About Bills, By-laws and the Municipal Code
The City of Toronto Act requires the City to exercise its powers by by-law. By-laws are the primary legislative instrument of municipalities in Ontario, including the City of Toronto.
City Council makes decisions by adopting or amending recommendations from its committees and City officials contained in reports and communications.
These decisions are confirmed by a confirmatory by-law enacted periodically during a meeting and at the end of the meeting. This ensures that every decision is made by by-law.
Some decisions are also the subject of a more specific by-law. These by-laws provide for greater clarity and certainty, and for ease of reference.
Some by-laws are added to the Toronto Municipal Code. The Code is a compilation of selected by-laws organized by subject.
Frequently Asked Questions
What is a bill?
What is a by-law?
- A bill is a draft by-law. Once enacted, a bill becomes a by-law.
- Bills are prepared by the City Solicitor.
- Only bills implementing decisions adopted by Council are presented for enactment.
What is the Toronto Municipal Code?
- A by-law is the legal instrument that City Council uses to exercise its powers.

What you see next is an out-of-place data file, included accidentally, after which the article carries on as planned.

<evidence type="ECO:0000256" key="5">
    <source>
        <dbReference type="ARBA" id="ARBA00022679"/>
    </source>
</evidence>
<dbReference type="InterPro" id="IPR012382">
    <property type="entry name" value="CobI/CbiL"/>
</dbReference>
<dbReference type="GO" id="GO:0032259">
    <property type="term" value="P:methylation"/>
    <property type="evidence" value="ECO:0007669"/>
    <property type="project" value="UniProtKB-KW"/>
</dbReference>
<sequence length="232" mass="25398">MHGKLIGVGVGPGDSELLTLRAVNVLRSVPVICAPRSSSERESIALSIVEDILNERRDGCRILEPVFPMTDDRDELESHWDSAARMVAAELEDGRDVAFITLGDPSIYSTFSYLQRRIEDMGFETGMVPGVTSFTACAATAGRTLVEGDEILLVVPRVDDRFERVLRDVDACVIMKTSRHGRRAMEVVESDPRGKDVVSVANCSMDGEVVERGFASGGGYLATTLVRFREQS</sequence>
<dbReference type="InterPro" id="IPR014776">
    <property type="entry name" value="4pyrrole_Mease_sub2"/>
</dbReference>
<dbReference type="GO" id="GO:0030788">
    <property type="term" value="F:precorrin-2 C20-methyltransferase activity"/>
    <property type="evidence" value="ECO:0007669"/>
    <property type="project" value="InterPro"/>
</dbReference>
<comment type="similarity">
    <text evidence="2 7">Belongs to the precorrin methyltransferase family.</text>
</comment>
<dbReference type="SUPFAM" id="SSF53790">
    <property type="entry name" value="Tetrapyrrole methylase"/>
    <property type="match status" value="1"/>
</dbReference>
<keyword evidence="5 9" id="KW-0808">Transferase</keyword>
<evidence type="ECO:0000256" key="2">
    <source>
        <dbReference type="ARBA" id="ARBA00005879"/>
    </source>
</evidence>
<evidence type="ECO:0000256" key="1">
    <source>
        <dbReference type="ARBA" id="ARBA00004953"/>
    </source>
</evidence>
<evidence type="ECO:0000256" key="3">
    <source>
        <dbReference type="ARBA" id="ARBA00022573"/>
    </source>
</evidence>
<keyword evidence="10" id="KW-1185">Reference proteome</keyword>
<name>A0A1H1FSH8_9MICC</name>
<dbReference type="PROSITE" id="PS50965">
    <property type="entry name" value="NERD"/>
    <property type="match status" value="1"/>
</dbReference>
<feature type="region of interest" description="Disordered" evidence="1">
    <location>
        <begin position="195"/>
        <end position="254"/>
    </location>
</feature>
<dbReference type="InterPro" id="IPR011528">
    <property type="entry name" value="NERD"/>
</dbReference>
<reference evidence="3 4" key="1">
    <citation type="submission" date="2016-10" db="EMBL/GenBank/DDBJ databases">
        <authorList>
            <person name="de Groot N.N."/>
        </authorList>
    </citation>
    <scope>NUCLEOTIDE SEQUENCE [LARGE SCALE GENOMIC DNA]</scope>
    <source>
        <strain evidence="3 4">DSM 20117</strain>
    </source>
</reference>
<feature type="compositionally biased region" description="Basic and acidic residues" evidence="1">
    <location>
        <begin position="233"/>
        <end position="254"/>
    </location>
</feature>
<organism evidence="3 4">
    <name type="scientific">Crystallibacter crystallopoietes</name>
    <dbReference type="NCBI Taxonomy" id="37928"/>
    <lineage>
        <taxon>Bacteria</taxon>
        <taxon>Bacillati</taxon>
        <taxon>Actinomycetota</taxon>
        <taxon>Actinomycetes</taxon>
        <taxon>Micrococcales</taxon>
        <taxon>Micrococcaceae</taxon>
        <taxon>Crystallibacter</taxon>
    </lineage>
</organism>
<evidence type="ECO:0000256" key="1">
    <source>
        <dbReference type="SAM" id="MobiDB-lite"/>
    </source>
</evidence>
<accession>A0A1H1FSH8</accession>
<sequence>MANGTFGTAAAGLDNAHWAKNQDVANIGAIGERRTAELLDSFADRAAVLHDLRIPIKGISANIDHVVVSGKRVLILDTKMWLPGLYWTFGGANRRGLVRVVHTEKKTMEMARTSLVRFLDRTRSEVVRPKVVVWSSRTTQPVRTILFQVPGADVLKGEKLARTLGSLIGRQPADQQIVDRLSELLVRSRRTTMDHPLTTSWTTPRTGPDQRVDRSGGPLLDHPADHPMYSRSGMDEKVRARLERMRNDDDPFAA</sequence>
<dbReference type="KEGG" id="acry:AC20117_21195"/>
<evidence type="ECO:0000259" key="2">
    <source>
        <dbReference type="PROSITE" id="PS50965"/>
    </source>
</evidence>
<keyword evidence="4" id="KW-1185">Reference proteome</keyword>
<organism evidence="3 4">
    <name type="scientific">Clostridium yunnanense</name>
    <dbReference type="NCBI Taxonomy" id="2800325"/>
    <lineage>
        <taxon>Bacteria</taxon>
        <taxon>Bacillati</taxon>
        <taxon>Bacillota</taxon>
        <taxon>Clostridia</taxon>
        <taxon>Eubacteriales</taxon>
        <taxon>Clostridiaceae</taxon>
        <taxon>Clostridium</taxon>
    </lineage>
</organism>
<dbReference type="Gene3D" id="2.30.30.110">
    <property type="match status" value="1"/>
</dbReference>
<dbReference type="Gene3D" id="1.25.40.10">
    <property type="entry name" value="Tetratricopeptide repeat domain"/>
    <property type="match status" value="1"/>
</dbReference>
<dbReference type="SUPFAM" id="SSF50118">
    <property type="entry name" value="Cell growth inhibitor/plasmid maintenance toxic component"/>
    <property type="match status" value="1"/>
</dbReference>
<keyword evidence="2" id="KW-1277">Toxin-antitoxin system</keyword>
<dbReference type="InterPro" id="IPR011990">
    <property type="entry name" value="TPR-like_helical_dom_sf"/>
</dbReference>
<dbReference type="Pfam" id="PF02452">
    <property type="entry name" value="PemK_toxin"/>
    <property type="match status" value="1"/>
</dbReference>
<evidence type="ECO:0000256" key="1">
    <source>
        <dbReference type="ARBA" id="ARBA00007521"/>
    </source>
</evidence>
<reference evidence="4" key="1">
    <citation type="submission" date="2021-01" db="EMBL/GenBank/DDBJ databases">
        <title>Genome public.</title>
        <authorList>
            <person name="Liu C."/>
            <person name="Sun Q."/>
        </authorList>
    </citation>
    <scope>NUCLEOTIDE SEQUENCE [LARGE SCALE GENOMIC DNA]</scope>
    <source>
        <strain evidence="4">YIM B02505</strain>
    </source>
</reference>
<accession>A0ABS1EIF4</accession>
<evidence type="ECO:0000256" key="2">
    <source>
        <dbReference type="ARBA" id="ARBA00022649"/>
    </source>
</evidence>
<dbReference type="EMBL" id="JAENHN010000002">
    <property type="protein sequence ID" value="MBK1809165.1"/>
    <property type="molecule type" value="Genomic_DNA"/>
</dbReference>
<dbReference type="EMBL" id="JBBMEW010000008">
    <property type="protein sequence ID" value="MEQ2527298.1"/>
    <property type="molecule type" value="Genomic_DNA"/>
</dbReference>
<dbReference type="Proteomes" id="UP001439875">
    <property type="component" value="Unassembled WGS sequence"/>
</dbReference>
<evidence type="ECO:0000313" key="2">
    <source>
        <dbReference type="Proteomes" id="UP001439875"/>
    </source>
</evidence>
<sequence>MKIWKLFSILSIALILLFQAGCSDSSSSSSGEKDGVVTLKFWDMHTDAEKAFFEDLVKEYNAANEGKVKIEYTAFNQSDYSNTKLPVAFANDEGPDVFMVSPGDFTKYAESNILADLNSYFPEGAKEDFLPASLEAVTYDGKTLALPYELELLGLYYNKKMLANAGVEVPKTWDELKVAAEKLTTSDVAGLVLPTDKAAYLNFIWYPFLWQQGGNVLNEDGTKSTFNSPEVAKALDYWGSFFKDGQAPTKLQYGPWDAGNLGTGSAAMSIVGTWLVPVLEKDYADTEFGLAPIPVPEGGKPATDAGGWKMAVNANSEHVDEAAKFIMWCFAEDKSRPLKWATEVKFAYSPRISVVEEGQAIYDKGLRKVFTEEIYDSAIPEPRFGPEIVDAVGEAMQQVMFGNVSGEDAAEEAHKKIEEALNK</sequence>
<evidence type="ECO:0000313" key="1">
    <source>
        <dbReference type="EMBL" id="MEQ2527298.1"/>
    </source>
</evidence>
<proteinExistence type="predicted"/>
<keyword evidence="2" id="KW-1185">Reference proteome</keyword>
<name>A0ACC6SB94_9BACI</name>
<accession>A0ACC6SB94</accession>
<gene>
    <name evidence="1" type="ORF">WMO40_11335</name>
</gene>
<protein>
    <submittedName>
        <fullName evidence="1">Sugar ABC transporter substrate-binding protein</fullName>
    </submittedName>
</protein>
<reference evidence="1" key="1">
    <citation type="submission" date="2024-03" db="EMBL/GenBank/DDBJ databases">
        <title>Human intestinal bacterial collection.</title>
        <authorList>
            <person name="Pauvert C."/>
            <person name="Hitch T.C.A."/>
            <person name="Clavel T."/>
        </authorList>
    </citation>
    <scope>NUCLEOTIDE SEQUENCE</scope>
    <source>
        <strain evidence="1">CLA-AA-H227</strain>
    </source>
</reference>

- A by-law becomes effective on the date it is enacted unless it specifies otherwise.
What is a confirming by-law?
- The Toronto Municipal Code is a compilation of selected by-laws organized by subject.
- The Municipal Code contains administrative by-laws and by-laws that have general application to people and places across the City of Toronto.
- By-laws from decisions about specific people, places or things are generally not added to the Municipal Code.
- The Municipal Code is updated frequently so it contains current law.
How many by-laws has the City enacted?
- City Council enacts a confirming by-law periodically during a meeting and at the end of the meeting to confirm all of the decisions made up until the point the by-law is introduced.
- Community Councils enact confirming by-laws to confirm all decisions made under authority delegated to them by City Council.
- This ensures that the City complies with the legal requirement that it act by by-law.
Who Makes By-laws?
- The City and all of its predecessor municipalities have enacted more than 198,000 by-laws since 1834.
- This includes more than 18,000 by-laws enacted since amalgamation.
- In 2012, the City enacted 1,656 by-laws.
How does City council make decisions?
- City Council – City Council enacts by-laws arising from City Council decisions.
- Community Councils – In 2007 City Council delegated final decision-making and by-law making powers to the community councils for certain local matters.
- Debenture Committee – City Council has delegated by-law making powers to the Debenture Committee for the issuance of debentures.
- Ontario Municipal Board – The OMB has the power to pass by-laws for the City on matters brought before it. The OMB makes by-laws for the City approximately 8-12 times annually.
- City agencies and boards – Some City agencies and boards have by-law making power. They are not the subject of this website.
How does the City decide which decisions will be the subject of specific by-laws?